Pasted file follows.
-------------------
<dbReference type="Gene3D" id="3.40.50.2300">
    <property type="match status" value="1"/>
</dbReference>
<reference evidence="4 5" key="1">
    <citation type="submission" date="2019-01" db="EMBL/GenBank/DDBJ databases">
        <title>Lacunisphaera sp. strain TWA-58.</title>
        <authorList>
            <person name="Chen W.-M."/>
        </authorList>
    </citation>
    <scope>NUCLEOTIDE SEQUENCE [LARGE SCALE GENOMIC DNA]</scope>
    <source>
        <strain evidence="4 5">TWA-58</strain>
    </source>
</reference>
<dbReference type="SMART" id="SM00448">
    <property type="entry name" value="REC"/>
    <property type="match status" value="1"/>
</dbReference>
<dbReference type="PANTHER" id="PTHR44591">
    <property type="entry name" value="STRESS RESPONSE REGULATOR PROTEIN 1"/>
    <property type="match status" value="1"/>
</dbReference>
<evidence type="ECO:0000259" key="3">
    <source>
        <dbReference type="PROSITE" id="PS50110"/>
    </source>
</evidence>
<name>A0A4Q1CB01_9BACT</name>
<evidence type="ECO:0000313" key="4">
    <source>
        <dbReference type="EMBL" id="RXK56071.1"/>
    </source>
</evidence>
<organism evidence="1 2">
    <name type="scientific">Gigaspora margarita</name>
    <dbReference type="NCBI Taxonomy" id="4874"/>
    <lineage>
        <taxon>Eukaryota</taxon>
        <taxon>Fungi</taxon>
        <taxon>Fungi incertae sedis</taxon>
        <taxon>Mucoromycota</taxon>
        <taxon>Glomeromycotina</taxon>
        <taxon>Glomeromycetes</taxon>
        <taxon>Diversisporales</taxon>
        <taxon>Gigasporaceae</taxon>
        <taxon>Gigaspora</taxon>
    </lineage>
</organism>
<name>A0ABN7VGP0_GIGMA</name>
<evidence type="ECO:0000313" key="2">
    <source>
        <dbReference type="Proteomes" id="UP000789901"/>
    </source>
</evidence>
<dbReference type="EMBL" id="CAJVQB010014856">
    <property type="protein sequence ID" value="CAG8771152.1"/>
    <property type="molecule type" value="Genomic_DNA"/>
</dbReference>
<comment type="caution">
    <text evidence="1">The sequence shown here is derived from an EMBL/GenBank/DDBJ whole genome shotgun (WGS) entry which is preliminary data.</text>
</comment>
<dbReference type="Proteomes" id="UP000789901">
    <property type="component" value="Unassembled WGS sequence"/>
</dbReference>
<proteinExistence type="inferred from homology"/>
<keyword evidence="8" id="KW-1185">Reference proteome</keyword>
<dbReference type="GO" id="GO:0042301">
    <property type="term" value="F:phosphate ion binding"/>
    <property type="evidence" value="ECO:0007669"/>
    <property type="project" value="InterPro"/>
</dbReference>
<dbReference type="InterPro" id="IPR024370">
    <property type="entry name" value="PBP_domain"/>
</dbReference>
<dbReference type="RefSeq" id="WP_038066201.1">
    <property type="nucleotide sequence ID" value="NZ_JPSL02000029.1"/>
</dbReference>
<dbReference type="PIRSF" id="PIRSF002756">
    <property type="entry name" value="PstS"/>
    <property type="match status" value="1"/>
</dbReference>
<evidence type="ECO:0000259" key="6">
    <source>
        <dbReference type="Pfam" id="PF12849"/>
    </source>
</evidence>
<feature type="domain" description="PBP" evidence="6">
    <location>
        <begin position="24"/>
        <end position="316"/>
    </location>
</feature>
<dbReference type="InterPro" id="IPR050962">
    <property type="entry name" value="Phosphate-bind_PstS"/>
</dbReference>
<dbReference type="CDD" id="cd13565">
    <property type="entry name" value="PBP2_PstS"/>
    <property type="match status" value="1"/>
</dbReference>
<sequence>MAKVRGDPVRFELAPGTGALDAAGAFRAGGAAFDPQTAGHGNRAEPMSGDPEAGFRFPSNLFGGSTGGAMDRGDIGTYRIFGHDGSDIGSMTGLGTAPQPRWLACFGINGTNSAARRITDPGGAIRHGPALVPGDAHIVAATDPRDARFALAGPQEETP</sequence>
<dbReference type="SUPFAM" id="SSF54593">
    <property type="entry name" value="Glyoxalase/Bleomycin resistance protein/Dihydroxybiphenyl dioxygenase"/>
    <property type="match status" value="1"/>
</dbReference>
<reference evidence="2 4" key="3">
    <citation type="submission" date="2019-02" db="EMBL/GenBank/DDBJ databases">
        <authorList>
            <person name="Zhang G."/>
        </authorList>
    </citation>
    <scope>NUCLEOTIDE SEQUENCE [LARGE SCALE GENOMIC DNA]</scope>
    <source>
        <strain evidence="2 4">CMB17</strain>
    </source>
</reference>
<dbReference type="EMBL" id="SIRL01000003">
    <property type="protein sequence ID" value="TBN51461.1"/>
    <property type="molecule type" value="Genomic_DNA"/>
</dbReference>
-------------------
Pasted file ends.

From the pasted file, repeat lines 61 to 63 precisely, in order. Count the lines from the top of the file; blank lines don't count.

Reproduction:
    <text evidence="1">The sequence shown here is derived from an EMBL/GenBank/DDBJ whole genome shotgun (WGS) entry which is preliminary data.</text>
</comment>
<dbReference type="Proteomes" id="UP000789901">